12 million human lives, including millions of children, dead, trapped in conflict theatres, forced to flee their homes and even their country, that is the human cost the Syrian civil war and it is still unfolding.

According to a report from the Syrian Centre for Policy Research, the ongoing Syrian civil war has wiped 11.5 per cent of the Syrian population.

Thousands have died in their desperate rush to cross the Mediterranean Sea to find refuge in Europe, 5000 of them alone in 2016.

Thousands of them have been killed in chemical attacks. Though under international pressure, in 2013, Syria signed the Convention on Chemical Weapons that bans production, storage, use and transportation of chemical weapons, it has been alleged that Syria never disclosed its full chemical arsenal for international inspection and destruction.

And these allegations are not baseless. A recent ABC News report, quoting the White House, speaks about at least over a dozen chemical attacks in Syria since 2012. These include the chemical attack of August 2013 in Aleppo which killed around 1500 people and left thousands others crippled with symptoms of nerve gas attack. There was an international hue and cry but the responsibility could not be affixed.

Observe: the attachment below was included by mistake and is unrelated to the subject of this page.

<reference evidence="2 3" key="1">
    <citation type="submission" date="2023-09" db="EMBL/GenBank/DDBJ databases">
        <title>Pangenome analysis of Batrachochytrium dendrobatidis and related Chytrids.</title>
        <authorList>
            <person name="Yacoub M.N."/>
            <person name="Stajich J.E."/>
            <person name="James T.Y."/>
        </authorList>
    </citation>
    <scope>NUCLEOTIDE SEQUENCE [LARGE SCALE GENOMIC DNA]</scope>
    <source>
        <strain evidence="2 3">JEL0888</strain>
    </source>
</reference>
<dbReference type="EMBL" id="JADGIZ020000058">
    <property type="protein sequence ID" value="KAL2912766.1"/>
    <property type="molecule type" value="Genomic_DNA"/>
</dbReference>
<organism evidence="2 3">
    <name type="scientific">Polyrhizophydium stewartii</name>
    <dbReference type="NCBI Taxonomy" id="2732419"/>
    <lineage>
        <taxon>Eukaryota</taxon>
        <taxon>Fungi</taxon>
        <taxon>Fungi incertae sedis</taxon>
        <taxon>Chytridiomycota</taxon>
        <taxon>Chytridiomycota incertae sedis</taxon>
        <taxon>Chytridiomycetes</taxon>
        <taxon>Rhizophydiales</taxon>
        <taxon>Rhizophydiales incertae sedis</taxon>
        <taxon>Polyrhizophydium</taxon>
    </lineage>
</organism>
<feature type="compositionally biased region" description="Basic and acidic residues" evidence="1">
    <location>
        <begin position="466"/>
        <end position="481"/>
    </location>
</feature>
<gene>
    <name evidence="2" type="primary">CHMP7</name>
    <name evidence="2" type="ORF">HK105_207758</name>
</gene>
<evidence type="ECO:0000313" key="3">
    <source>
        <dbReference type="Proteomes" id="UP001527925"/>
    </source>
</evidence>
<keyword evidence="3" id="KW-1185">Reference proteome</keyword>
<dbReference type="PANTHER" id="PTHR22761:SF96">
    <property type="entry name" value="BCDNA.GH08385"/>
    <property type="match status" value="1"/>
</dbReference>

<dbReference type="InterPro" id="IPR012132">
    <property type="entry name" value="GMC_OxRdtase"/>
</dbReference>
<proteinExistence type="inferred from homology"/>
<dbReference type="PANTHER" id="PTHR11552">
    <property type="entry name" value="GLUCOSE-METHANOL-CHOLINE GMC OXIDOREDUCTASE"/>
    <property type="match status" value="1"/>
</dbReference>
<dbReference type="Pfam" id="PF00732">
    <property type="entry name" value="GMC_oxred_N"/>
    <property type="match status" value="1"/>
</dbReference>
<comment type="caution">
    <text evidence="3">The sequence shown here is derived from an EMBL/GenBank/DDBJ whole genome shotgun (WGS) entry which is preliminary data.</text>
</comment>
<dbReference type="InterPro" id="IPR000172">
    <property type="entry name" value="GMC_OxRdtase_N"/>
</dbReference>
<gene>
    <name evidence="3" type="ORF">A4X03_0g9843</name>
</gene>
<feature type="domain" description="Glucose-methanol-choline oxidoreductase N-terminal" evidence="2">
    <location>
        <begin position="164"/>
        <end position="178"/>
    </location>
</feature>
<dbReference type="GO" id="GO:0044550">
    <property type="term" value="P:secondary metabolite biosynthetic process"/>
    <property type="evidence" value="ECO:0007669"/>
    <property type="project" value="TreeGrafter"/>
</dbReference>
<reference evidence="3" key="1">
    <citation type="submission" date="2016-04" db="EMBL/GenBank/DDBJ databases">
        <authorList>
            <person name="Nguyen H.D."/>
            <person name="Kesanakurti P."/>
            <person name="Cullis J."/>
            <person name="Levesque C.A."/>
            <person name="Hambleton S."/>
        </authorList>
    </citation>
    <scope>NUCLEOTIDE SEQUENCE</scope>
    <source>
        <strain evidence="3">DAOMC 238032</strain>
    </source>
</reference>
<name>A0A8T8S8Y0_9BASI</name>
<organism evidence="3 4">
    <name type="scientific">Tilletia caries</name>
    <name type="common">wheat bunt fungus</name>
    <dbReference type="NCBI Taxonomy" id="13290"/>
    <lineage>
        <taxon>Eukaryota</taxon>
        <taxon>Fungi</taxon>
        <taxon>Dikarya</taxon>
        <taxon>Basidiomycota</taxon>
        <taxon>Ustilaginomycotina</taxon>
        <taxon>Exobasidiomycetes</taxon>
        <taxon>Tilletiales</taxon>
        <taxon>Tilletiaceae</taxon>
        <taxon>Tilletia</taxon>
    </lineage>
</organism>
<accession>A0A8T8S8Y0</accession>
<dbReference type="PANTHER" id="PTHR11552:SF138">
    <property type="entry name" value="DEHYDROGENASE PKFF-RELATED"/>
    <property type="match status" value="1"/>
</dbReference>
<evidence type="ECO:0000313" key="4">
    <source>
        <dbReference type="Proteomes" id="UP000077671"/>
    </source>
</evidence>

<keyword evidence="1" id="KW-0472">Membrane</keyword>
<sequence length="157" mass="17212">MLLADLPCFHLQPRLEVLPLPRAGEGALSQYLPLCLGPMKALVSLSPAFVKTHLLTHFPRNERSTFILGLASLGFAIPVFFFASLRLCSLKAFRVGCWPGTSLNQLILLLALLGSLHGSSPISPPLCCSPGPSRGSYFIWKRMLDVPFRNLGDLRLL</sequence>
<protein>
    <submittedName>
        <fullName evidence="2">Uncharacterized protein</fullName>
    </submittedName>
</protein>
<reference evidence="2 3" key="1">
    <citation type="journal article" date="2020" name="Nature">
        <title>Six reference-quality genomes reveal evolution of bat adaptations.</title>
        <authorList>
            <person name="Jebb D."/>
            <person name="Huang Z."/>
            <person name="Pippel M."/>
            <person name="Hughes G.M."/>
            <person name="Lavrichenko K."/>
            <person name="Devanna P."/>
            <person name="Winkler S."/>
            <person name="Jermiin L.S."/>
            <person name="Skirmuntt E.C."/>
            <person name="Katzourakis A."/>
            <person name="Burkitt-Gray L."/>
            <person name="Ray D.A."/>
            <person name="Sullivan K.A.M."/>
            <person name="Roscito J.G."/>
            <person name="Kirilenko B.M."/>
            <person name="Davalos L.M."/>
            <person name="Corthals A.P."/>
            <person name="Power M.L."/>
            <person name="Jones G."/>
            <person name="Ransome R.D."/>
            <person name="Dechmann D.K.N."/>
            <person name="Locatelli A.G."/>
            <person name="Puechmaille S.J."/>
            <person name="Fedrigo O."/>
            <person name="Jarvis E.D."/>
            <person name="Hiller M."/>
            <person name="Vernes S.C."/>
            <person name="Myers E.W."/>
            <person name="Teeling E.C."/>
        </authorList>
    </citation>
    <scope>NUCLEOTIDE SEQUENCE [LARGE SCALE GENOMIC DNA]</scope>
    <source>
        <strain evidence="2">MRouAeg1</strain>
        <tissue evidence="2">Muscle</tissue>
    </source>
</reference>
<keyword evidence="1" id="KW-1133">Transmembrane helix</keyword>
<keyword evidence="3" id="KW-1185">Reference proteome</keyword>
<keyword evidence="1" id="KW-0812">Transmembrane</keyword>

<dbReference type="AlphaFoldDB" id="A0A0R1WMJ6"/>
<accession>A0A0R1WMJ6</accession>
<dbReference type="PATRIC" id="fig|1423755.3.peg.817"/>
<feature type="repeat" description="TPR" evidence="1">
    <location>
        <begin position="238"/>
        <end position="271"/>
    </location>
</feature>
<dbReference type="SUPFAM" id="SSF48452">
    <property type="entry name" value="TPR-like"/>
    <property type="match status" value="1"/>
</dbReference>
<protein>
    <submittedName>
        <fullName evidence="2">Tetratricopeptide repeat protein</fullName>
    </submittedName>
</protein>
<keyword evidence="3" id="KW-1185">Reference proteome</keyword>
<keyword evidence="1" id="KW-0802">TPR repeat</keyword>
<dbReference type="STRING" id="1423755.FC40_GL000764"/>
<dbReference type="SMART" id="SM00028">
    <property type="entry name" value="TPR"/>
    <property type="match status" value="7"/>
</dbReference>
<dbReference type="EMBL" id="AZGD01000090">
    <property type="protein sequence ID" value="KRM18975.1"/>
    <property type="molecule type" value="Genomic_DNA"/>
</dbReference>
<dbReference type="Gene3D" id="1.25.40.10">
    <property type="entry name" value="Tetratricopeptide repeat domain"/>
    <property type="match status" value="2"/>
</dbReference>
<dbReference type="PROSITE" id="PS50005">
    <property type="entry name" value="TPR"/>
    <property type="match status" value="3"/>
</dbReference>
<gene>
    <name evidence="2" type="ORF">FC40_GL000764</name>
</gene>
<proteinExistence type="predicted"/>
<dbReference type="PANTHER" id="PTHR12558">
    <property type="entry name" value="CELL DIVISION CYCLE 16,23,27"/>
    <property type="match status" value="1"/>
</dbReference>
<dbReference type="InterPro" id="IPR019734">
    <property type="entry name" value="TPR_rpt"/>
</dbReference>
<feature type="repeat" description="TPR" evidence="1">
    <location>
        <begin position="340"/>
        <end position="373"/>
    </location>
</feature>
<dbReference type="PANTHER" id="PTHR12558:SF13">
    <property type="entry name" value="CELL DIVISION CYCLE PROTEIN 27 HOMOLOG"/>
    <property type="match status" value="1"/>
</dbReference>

Yesterday’s US missile attack on a Syrian airbase was in response to a chemical attack in Syria’s Idlib city which killed over 100. It was the first direct US military attack on Syria and was targeted at a Syrian airbase that was reportedly used to launch the Idlib chemical attack. Syria has denied its hands and its ally Russia has strongly defended it. On the contrary, it has blamed the Syrian rebels for the attack, like it does every time.

The never ending Syrian crisis has forced the biggest migration of people since the Second World War – a wave that countries, especially the European ones are feeling too difficult a crisis to handle. Syrians are the biggest migrants group in Europe – those who have got asylum – those who are still waiting in the ‘nowhere’ zone – and those who lost their lives while trying to reach those elusive borders of the European continent.

©SantoshChaubey